The European Commission’s whopping deal to resuscitate Tunisia’s economy as part of a wider effort to stem the flow of refugees to its borders has rights groups concerned that it is propping up President Kais Saied’s increasingly authoritarian government.
European Union representatives announced the assistance package amounting to more than 1 billion euros ($1.07bn) during a visit on Sunday to the North African country, embroiled in crises both economic and political in nature.
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The deal includes 105 million euros ($113m) for border management, search and rescue operations, and anti-smuggling initiatives. Rights groups say this will only bolster the country’s security apparatus, which in recent months has been leading a crackdown on dissidents within the country, as well as against refugees and migrants hoping to transit through there.
The proposed deal would “reinforce Tunisian security forces, including police and the national guard at sea”, who have “committed serious abuses against migrants and asylum-seekers”, Lauren Seibert, a researcher at Human Rights Watch’s refugee and migrant rights division told the German broadcaster Deutsche-Welle on Wednesday.
Italy’s ‘superficial’ stabilisation quest
The European visit included the participation of European Commission President Ursula von der Leyen, and Italian and Dutch Prime Ministers Giorgia Meloni and Mark Rutte, respectively.
In advance of the visit, Matteo de Bellis, a researcher at Amnesty International, called out Italy in particular for turning a blind eye to Tunisia’s repression.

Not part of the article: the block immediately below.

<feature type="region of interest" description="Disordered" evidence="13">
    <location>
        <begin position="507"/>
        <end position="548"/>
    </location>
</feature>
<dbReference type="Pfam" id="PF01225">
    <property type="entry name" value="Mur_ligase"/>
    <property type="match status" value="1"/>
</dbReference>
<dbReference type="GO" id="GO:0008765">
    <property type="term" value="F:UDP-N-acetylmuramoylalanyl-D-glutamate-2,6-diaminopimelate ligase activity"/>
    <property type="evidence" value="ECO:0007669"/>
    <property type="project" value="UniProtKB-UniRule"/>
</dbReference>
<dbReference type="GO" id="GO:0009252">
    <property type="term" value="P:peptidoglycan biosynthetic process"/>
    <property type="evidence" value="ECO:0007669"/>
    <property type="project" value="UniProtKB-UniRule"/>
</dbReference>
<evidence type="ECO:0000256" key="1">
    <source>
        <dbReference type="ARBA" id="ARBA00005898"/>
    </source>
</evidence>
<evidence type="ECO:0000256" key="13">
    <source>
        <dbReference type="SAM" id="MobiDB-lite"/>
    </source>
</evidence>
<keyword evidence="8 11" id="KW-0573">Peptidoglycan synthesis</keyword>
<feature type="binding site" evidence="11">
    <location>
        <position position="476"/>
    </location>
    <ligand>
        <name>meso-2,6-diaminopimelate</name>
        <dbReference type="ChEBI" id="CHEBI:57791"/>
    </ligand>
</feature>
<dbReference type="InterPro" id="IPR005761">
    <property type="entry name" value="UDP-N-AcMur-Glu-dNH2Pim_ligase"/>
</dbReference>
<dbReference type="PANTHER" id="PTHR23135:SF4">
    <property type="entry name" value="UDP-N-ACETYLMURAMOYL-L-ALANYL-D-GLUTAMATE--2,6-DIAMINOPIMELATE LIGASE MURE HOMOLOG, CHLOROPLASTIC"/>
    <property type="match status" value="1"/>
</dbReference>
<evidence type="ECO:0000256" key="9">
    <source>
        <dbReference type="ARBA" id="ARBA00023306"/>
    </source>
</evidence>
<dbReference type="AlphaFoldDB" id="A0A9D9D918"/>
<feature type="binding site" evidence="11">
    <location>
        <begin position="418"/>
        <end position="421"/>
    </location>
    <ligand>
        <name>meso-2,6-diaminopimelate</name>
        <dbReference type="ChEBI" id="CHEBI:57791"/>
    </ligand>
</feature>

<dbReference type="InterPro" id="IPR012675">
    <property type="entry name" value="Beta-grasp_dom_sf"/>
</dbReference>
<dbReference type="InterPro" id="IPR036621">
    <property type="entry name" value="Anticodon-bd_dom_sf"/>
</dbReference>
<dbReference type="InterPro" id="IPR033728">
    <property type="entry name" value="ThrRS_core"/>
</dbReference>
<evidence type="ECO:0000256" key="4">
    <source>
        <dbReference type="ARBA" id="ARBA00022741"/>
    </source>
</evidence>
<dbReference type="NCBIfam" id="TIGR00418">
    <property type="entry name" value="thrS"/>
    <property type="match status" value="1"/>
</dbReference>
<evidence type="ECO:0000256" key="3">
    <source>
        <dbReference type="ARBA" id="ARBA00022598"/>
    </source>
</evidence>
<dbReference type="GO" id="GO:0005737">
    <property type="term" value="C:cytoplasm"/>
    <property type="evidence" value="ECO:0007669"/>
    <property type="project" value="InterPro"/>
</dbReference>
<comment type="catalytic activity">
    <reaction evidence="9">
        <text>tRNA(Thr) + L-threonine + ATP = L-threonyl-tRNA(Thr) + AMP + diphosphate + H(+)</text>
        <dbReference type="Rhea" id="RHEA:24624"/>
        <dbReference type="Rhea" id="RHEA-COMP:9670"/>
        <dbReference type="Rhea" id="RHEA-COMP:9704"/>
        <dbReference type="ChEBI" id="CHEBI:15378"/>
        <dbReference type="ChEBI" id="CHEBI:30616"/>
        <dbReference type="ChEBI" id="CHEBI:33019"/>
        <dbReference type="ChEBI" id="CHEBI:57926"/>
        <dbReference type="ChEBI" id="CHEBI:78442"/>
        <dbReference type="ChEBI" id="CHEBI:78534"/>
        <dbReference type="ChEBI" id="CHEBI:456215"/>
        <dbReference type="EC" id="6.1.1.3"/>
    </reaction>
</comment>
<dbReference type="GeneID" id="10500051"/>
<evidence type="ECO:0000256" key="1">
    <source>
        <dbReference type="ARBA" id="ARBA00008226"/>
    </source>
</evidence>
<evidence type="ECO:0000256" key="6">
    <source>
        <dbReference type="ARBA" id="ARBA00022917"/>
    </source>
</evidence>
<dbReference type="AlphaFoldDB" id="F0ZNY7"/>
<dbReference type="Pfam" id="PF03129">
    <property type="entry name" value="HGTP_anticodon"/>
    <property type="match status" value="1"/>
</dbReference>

Italy is the destination for most refugee and migrant departures from Tunisia, and blocking this route has been a priority for Italy’s far-right leader.
“In attempting to stop departures, Italy has offered the Tunisian government help without demanding greater respect for human rights. In doing so, it risks shoring up an increasingly repressive leader and encouraging more and more abuses,” de Bellis wrote in an editorial in the Italian outlet Domani late last month.
Yasmine Akrimi, North Africa research analyst at Brussels International Center, echoed the sentiment that Italy is willing to overlook these abuses as its sole priority is keeping away refugees and migrants.
“The only thing Italy cares about is to superficially stabilise … North African countries to effectively implement EU’s externalisation border policies [to guard] the borders of Europe,” Akrimi told Al Jazeera’s Inside Story.
In July 2021, President Saied sacked the government and suspended parliament before moving to rule by decree and eventually taking control of the judiciary.
As Saeid’s authoritarian shift deepens, dozens of dissidents, activists, journalists and opposition figures have been arrested in recent months, sparking condemnation from the international community and rights groups.
‘Politically canny’ tactics
Saeid, for his part, a day before the European representatives’ visit, declared that Tunisia would not become a border guard for other countries.
But that was in contrast to his February 21 speech in which he urged security forces to take action against people from sub-Saharan Africa, saying they bring violence and crime to Tunisia, which led to police detaining hundreds of people in a wide-scale crackdown and individual racist attacks.
Tarek Kahlaoui, a columnist and former director of the Tunisian Institute of Strategic Studies, said his U-turn on the issue is a political tactic.
“He’s politically canny,” Kahlaoui told Inside Story, adding that Saeid’s government is working on an alternative proposal to the International Monetary Fund’s $1.9bn loan agreement negotiated last year that may very well see the country acting as Europe’s coastguard.
Refugees and migrants are undertaking the perilous journey from Tunisia in unprecedented numbers, with Tunisian authorities saying they stopped 13,000 people from attempting to cross to Italy from the eastern coastal city of Sfax in the first three months of this year.